[Richard: I take issue with “ordering something from Amazon is out of the question” since people do it all the time. In Boquete Amazon may be the busiest “store” for expats!]

“The biggest problem is when you want to be part of the community and express your personality to establish relationships, it’s impossible without Spanish,” Fairbairn said.
But they’ve still made a lot of good friends in the expat community, which they say consist of a lot of “like-minded” people.

“We were pretty brave. But it’s been everything we expected. In the States we’d still be working and not being able to enjoy our two passions: travel and the beach,” Hess said.

“That was the best experience of my life!”

Almost 14 years ago when I first set foot in Panama it was off a cruise on the old Holland America ROTTERDAM, and that is when I met for the first time the people of Embera Puru, never realizing that this chance encounter would lead to an enduring friendship and be the reason that we discovered the benefits of living and retiring in Panama.

Over the years on different ships, and scores of cruises into the Panama Canal, I’ve always touted the Authentic Embera Village Tour offered by Holland America, Princess, and sometimes other cruise lines, as “the best tour in Panama, something right out of National Geographic.”  I’ve personally traveled with cruise guests in the dug out canoes across Alajuela Lake and up the Rio San Juan de Pequeni to Embera Puru. I’ve been on tours where it rained most of the day and I came back to the ship with 90 soaking wet and muddy passengers, all raving about the tour as the “best shore excursion ever.”

I had one lady who came back to the ship and choking up with emotion said, “Richard, that was the best experience of my life!”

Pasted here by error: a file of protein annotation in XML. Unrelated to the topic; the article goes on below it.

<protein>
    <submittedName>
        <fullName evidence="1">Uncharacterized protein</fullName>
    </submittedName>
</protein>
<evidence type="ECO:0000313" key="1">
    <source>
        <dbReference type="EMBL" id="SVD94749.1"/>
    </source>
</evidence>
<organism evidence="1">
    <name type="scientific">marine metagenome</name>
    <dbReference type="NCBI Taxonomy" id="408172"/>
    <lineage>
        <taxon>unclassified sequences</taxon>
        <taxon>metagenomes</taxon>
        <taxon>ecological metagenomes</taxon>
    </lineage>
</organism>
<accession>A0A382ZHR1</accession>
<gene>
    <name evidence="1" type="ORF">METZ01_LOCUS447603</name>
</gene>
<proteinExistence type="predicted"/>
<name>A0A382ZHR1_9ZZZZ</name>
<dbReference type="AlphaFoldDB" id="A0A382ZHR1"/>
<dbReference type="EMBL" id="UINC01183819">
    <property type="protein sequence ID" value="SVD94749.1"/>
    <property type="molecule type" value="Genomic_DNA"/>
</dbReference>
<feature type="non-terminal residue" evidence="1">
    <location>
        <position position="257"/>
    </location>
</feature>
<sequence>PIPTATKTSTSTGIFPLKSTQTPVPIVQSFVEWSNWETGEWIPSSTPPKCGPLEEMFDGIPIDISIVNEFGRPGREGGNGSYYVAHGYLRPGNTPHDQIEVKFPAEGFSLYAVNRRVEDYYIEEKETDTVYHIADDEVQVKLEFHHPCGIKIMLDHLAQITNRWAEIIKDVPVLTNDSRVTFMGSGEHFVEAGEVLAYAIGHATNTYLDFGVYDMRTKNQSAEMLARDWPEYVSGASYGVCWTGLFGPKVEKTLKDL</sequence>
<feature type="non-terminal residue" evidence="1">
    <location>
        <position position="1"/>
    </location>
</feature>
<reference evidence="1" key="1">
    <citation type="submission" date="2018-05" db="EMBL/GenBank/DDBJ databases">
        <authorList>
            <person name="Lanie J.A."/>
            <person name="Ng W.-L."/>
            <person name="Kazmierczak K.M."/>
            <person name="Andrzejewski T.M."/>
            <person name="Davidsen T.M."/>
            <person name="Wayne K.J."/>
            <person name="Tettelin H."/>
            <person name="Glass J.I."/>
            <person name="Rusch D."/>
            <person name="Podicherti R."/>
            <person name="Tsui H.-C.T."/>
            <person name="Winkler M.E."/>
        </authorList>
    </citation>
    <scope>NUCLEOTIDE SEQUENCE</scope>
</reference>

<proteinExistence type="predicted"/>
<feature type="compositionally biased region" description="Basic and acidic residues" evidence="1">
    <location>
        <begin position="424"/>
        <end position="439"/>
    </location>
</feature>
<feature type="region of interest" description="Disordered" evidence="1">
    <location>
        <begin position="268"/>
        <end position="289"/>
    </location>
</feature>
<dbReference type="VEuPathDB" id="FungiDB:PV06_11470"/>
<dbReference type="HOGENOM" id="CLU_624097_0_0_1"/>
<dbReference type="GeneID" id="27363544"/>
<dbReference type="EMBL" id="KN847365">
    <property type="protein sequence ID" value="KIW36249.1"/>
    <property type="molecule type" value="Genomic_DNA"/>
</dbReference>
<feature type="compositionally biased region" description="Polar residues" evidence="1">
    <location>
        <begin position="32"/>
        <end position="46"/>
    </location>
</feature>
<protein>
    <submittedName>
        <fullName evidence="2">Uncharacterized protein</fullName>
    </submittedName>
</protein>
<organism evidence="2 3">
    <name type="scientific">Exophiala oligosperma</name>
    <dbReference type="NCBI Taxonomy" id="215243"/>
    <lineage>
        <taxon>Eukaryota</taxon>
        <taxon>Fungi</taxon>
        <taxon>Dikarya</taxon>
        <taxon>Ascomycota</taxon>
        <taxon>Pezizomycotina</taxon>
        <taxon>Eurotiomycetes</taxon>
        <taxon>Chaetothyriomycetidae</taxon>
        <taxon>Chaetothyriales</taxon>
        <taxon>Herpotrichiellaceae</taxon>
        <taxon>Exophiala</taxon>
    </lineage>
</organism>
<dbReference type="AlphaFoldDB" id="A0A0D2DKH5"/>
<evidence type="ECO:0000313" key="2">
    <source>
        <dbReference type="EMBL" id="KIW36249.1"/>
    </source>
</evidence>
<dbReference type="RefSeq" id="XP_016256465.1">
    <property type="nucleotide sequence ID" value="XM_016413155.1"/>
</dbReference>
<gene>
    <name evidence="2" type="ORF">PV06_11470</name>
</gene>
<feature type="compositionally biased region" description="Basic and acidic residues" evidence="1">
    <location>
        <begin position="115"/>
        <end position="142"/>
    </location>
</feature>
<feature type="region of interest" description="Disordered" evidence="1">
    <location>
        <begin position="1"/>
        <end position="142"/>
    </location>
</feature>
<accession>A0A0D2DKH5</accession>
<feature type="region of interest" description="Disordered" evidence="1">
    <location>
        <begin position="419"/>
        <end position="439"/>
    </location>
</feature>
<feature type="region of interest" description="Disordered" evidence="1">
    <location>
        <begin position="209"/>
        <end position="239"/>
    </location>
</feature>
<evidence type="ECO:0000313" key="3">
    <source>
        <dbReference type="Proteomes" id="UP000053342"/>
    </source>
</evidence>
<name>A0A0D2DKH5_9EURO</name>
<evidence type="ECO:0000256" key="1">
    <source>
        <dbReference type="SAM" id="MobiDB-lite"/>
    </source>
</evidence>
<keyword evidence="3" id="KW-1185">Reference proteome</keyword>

It’s the whole thing … the dug out canoes, cruising up a jungle river, experiencing a totally different culture … but the most enduring memory is always the warmth and genuineness of the people of the Embera Puru village.

This video is the best I’ve seen that captures the true spirit of the Embera Puru experience.

With the ships different tour operators use about six different villages, some more “touristy” than others, but Embera Puru [not Duru, that’s a different, more touristy village] is the most authentic. The trip is an all-day tour to get to the real village and it will usually be called the “Authentic” village in the tour description.

If you want to visit independently the best operator is which is owned and operated by a gringa and her Embera husband, and their home village IS Embera Puru so it is a much more informative and genuine experience.

Snakes Under The Rock … And in The Mail!!

OLYMPUS DIGITAL CAMERAIt’s amazing what you discover when you are gong through old stuff.  Cleaning out a pile of old rotten logs and wood, throwing out old cinder blocks … and there nicely curled up was this little boa.

He was so comfy in his little house I hated to disrupt his life to clean up.

I was also going through the mail, the comments you folks nicely make about my blogs, and guess what …?  Now I have to tell you that I read all the comments, but when I’m at sea dealing with lousy satellite Internet I sometimes miss things, as was the case here.  Looking through old comments and I found a whole pile of snakes!!  Well, sorta, in a digital kind of way.

Teaching Panamanian forces about jungle survival.

I’d written a blog about Poisonous Snakes in Panama and a reader made the interesting and thorough comment below.  So I decided to find out who this snake guy was and it turns out he really is an expert and knows of which he speaks.  His name is Eric A. Nicolaisen and, among other things he has some cabanas he rents out at his home on the edge of the Chagres National Park and is involved in various educational programs.  I found this very informative and i’m sure that you will as well.

Difference Between Poisonous and Venomous: Poison is a broad term for any substance that irritates or kills. It is also used in a restricted sense for any harmful substance that enters the body by absorption through the skin or through eating or breathing. Poison ivy, for instance, irritates the skin; poison dart frogs kill predators that swallow them. Such plants and animals are called poisonous. Venom is a poison that one animan-whether a spider, a snake, or a bee injects into another animal. Thus a snake or scorpion that injects a poison by biting or stinging is called venomous.